Analysis: The Great Firewall of Britain

Dec 21, 2013 6:00 AM PST

LONDON — We started hearing rumblings of anti-porn censorship by European governments at the beginning of the year. 

 Back in March, the E.U. Parliament voted on a proposal that would have set out the path for laws “banning pornography in all media” across the E.U., including the Internet. Fortunately, the controversial "porn ban" section of the proposal – not so aptly titled, "A Resolution on Eliminating Gender Stereotypes in the EU" – was struck down “amidst censorship concerns.” 

Instead of genuinely examining the potential censorship issues with such overbroad legislation, the U.K.’s prime minister, David Cameron, decided to make the porn ban his pet project. But with the gender equality pretense falling on deaf ears, he went straight to the subject sure to incite moral panic at its finest – old faithful: saving the children. 

After all, that refrain worked when the U.K. passed its ban on "extreme porn."  That law was recently used as justification for thousands of U.K. law enforcement officers to raid the homes of over 3,000 London residents and seize more than 1,000 DVDs, cell phones and other media, containing extreme porn. This sort of book-burning effort would never survive constitutional muster in the U.S., but the U.K. is now taking its Internet censorship efforts to the next level.

Under the guise of preventing child abuse and underage exposure to porn, Cameron rolled out his “voluntary” Internet filtering plan, with ISPs designated to do the dirty work. Despite the fact that common sense says end-user-level filtering is more effective at blocking unwanted content, such an active choice apparently leaves British citizens with too much free will. 

By implementing default ISP-level filtering, it is abundantly clear to the U.K. public that their government has made the choice for them. Over 90 percent of U.K.-based ISPs have already implemented the default blocking of a wide variety of controversial content, including pornography.

Many of the U.K.’s anti-censorship groups were expecting more pushback from big ISPs, which would then force the issue to legislation as opposed to mere policy. But the ISPs seem happy to cooperate. They are now reaping the benefits of sleeping with the enemy and have been tasked with constant refinement of their filters and threatened with additional government regulation if they “do not answer to future demands or maintain momentum.” 

The adult entertainment industry is in good company though, as the pre-selected filtering system restricts several other categories of “problematic” material such as that related to alcohol, drugs, tobacco, political extremism, violence, gaming, and social networking.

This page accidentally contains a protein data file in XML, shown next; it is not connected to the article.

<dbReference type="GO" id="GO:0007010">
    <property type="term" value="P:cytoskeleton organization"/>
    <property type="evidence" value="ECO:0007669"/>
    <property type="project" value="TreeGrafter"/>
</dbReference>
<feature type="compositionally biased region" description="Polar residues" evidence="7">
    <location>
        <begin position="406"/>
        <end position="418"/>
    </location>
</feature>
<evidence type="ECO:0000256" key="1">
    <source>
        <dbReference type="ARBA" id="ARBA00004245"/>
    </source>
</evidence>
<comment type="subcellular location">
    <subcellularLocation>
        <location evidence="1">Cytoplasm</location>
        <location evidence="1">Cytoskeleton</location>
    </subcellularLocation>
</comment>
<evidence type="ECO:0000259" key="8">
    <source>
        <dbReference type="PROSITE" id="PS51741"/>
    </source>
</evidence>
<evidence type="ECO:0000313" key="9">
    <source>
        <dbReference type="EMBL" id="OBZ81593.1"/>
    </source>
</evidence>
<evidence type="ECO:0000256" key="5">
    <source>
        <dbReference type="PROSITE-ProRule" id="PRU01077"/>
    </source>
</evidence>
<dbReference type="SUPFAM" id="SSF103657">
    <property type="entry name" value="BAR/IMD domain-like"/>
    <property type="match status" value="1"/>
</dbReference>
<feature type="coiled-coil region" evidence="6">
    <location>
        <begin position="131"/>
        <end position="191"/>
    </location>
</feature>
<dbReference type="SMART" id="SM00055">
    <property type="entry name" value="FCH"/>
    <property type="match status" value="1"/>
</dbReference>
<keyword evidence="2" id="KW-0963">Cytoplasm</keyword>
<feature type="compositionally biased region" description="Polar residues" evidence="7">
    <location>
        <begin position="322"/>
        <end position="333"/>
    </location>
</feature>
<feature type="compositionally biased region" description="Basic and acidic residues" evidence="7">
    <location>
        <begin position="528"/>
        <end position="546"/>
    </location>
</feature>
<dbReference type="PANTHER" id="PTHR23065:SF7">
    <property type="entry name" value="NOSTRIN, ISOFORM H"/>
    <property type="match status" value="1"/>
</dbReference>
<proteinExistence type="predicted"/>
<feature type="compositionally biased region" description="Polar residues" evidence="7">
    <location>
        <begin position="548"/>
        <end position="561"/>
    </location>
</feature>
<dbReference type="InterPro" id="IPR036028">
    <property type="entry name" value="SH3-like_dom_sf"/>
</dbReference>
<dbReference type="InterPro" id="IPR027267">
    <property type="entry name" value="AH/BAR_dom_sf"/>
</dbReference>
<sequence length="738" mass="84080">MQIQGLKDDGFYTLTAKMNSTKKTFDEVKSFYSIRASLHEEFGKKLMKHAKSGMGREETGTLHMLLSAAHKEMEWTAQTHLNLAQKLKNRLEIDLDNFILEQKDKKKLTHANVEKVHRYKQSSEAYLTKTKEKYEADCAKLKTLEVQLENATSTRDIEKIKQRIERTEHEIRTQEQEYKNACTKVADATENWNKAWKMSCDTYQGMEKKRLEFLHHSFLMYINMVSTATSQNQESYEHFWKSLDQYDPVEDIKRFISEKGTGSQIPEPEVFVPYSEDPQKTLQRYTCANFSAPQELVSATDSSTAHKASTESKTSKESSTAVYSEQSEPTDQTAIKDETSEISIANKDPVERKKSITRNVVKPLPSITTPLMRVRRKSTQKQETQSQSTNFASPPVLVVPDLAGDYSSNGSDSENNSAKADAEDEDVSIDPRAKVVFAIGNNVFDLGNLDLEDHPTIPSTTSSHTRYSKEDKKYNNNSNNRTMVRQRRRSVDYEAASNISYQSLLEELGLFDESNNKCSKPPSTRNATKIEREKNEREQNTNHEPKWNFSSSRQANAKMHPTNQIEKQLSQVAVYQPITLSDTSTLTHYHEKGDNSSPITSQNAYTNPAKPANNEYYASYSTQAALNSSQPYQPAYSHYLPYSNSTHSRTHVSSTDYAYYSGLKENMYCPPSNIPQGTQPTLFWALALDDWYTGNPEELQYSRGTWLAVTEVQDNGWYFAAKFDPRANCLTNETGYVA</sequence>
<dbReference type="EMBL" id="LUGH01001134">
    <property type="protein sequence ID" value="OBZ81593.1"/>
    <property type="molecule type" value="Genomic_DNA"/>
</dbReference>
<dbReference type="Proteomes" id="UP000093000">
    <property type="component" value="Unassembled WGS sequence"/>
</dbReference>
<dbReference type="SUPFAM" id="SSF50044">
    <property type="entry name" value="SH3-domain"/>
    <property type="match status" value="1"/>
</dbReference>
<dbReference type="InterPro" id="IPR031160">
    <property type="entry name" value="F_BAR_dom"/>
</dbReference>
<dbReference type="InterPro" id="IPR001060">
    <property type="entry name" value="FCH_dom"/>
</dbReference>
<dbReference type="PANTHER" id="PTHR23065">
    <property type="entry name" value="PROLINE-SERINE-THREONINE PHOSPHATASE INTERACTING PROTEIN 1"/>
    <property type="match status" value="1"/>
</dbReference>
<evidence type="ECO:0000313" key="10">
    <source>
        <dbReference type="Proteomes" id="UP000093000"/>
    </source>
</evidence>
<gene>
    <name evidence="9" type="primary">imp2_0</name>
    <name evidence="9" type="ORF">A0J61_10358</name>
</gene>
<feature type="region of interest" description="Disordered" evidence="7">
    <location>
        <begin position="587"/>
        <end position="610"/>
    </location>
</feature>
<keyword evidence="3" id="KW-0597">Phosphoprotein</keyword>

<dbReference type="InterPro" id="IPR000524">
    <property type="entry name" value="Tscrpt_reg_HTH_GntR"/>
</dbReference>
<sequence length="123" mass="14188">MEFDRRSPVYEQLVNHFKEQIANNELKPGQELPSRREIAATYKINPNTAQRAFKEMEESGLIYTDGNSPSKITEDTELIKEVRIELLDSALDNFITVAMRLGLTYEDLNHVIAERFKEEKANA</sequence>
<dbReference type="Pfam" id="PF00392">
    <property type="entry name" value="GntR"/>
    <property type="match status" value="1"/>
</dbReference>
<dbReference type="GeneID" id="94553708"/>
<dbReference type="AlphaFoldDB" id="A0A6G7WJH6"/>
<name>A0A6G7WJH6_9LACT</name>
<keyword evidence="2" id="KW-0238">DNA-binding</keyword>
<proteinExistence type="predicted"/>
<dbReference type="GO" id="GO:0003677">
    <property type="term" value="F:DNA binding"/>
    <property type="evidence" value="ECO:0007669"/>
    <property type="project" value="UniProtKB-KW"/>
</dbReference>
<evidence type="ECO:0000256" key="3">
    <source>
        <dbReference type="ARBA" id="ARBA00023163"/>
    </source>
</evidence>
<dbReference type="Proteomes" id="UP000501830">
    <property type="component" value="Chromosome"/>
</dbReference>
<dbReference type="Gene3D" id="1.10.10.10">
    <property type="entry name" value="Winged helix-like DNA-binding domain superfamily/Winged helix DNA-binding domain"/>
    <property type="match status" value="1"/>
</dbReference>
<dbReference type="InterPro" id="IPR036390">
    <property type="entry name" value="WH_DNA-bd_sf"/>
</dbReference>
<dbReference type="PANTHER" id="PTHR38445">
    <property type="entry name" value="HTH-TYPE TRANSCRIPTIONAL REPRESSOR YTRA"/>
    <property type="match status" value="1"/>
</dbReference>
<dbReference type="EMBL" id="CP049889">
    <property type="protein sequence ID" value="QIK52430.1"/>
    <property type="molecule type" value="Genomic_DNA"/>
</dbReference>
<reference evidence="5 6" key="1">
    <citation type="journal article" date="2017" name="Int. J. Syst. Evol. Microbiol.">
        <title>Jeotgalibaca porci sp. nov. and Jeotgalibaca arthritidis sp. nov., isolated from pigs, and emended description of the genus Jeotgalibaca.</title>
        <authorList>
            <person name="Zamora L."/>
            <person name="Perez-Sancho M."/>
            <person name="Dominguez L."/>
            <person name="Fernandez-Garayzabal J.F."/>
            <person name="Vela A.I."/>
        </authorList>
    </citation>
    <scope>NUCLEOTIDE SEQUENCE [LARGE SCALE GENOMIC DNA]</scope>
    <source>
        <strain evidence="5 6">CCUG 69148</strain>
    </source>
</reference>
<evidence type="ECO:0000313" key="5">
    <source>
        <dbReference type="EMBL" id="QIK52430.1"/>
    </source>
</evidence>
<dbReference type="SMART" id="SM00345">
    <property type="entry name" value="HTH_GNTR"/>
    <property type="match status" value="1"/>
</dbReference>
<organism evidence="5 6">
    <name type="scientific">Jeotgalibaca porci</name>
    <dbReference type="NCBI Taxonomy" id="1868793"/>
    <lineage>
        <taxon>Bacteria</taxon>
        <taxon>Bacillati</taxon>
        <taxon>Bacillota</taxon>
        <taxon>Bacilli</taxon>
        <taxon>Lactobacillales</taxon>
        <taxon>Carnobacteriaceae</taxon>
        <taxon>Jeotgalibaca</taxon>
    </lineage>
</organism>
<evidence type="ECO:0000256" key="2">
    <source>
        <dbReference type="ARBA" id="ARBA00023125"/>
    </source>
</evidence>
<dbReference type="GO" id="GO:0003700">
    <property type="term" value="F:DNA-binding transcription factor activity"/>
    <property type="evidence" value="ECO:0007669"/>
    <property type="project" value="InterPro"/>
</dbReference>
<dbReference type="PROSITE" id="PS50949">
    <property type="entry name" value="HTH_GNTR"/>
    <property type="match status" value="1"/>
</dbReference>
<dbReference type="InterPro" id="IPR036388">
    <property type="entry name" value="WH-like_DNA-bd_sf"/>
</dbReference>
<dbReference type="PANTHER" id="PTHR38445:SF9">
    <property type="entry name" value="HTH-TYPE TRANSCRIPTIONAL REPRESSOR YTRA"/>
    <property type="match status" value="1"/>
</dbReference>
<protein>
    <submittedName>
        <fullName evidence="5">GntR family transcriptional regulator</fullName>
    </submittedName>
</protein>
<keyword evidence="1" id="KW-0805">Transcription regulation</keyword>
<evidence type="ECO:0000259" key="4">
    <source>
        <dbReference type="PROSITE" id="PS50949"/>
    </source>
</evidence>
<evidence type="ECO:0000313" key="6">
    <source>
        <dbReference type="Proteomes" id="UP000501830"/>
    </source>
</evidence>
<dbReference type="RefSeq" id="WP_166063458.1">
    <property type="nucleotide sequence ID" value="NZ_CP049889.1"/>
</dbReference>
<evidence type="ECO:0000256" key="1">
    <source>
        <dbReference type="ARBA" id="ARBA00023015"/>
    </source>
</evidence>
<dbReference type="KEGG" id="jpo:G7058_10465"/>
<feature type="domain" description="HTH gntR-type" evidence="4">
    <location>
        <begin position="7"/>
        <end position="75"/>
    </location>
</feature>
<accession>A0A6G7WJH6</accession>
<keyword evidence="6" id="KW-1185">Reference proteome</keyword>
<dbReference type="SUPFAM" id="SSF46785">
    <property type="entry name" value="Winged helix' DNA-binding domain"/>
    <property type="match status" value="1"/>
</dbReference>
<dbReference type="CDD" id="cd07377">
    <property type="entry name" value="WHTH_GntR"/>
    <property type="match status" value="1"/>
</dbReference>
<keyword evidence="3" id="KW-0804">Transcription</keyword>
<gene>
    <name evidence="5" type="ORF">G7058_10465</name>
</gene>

Some ISPs will even block “esoteric” material by default – although no definition of that term is provided – thus, allowing ISPs broad discretion in determining which sites to block.  Only by contacting one’s ISP and choosing to shamefully opt-out of the default filter system, will Internet users in the U.K. get "full" access to the web. 

These filters are being presented to Britain as the saving grace of the Internet, despite the paradoxical reality that network-level algorithmic blocking will most certainly not catch everything it’s supposed to, and inevitably block material it shouldn’t.  The cautionary tale brought up throughout this entire process, but quickly dismissed by Cameron and his supporters, is that of Australia. 

Not long ago, Australia implemented a countrywide filtering system as well.  Within months, legitimate sex education sites, gay and lesbian support sites, and even medical forums discussing sexual issues slowly started disappearing.  Fortunately, Australia has since tempered its filters, but not after causing a serious erosion of digital freedom.

Aside from the immense privacy and liberty issues, what about the inevitable collateral damage that will result from the imperfect logistics of such a system?  Are the ISPs responsible (financially and otherwise) for overzealous blocking and timely correcting such mistakes?  Again, since these practices are merely the result of David Cameron’s incessant temper tantrums and not (yet) parliamentary law, there is no governing body tasked with oversight of the filtering process ….  Except the ISP itself. 

Whether Cameron is attempting to tackle the insurmountable task of isolationism in the Digital Age, or his efforts are merely a misguided attempt at country-wide moral salvation, there’s no excuse for such regressive policies in the 21st Century. 

The prime minister is undoubtedly aware that his proposed filtering system will block perfectly legal material and prohibit many adults (not children) from accessing such content.  Yet he continues this assault on fundamental freedoms.